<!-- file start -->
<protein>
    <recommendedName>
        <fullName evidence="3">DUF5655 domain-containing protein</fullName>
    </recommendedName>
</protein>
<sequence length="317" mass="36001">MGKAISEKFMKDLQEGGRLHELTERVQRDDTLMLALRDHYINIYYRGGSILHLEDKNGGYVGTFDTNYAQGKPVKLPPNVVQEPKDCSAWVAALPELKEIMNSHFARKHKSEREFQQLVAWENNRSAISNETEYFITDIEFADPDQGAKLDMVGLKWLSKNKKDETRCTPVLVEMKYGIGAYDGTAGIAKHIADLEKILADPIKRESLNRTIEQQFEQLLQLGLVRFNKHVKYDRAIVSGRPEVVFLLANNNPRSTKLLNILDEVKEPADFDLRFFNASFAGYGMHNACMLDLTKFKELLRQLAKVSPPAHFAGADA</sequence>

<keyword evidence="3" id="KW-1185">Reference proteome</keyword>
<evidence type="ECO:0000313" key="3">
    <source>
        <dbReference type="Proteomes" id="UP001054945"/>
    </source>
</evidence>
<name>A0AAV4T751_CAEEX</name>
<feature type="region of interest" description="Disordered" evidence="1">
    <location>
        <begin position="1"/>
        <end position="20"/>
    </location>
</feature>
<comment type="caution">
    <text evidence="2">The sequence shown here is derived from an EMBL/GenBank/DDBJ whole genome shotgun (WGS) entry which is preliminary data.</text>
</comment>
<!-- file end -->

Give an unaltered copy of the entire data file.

<protein>
    <recommendedName>
        <fullName evidence="3">DUF5655 domain-containing protein</fullName>
    </recommendedName>
</protein>
<sequence length="317" mass="36001">MGKAISEKFMKDLQEGGRLHELTERVQRDDTLMLALRDHYINIYYRGGSILHLEDKNGGYVGTFDTNYAQGKPVKLPPNVVQEPKDCSAWVAALPELKEIMNSHFARKHKSEREFQQLVAWENNRSAISNETEYFITDIEFADPDQGAKLDMVGLKWLSKNKKDETRCTPVLVEMKYGIGAYDGTAGIAKHIADLEKILADPIKRESLNRTIEQQFEQLLQLGLVRFNKHVKYDRAIVSGRPEVVFLLANNNPRSTKLLNILDEVKEPADFDLRFFNASFAGYGMHNACMLDLTKFKELLRQLAKVSPPAHFAGADA</sequence>

<keyword evidence="3" id="KW-1185">Reference proteome</keyword>
<evidence type="ECO:0000313" key="3">
    <source>
        <dbReference type="Proteomes" id="UP001054945"/>
    </source>
</evidence>
<name>A0AAV4T751_CAEEX</name>
<feature type="region of interest" description="Disordered" evidence="1">
    <location>
        <begin position="1"/>
        <end position="20"/>
    </location>
</feature>
<comment type="caution">
    <text evidence="2">The sequence shown here is derived from an EMBL/GenBank/DDBJ whole genome shotgun (WGS) entry which is preliminary data.</text>
</comment>